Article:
This thought-provoking and much overdue book is a wonderful exploration of problems raised in the thought of Ludwig Wittgenstein and a host of challenges from Africana philosophy. Its leitmotif, language-games, and the publicity of language in black bring one of the pillars of Anglo-Analytical philosophy under the eye-opening lens of potentiated double consciousness. . . . It’s a must read, if but to learn, with probing rigor, what it means to think and to enjoy doing so.
The Black Book will captivate scholars of Wittgenstein and African American philosophy. Jones shows how much these scholars can gain from each other. Arguing for African American grammar or logic, Jones provides a framework for addressing deep metaphysical questions that have very practical political and moral implications. Jones’s exegetical work is meticulous and his arguments original and provocative.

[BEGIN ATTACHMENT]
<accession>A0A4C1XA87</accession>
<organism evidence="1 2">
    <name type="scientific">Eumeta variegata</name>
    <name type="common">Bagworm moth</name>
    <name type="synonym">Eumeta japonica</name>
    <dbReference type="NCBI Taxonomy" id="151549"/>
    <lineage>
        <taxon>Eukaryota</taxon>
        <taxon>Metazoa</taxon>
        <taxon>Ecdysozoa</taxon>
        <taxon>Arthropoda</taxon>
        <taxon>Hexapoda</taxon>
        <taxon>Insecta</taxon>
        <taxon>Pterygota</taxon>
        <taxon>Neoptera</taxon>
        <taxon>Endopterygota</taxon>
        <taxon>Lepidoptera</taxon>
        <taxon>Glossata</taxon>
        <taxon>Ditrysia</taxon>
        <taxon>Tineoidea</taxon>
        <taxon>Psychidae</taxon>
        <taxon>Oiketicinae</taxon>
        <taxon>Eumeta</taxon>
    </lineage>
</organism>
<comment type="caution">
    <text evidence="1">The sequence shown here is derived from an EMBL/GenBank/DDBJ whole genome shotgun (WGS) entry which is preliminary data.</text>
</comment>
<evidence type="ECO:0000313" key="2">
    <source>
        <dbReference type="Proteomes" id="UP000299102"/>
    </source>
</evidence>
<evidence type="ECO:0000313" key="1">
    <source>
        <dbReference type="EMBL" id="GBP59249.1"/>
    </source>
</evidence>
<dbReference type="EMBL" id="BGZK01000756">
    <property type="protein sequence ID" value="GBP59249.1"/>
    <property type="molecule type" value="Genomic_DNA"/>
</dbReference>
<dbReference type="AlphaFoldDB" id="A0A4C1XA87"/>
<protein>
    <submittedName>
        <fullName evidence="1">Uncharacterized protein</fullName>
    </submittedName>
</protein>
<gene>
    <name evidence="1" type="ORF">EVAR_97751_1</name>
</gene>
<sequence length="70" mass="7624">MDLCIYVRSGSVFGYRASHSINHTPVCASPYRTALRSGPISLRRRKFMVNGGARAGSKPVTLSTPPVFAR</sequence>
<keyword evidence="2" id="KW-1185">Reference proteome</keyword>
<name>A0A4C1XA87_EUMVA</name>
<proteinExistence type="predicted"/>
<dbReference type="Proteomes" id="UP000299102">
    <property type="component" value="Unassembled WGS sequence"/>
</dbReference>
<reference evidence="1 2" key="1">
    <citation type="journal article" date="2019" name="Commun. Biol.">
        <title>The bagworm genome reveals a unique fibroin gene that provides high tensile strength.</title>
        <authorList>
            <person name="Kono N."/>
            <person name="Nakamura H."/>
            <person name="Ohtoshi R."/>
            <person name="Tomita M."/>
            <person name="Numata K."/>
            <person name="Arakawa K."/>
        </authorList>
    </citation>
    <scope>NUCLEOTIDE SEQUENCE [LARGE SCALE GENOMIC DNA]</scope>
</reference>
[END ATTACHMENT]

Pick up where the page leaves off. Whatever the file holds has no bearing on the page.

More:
Richard Jones’s The Black Book offers African American philosophers a Wittgensteinian lens for recognizing how one might be captivated and mystified by deeply entrenched semiotic perspectives. Jones then sets out to convince philosophers and their students to abandon such ‘multiple deceptions.’ The Black Book delivers a hopeful and creative read.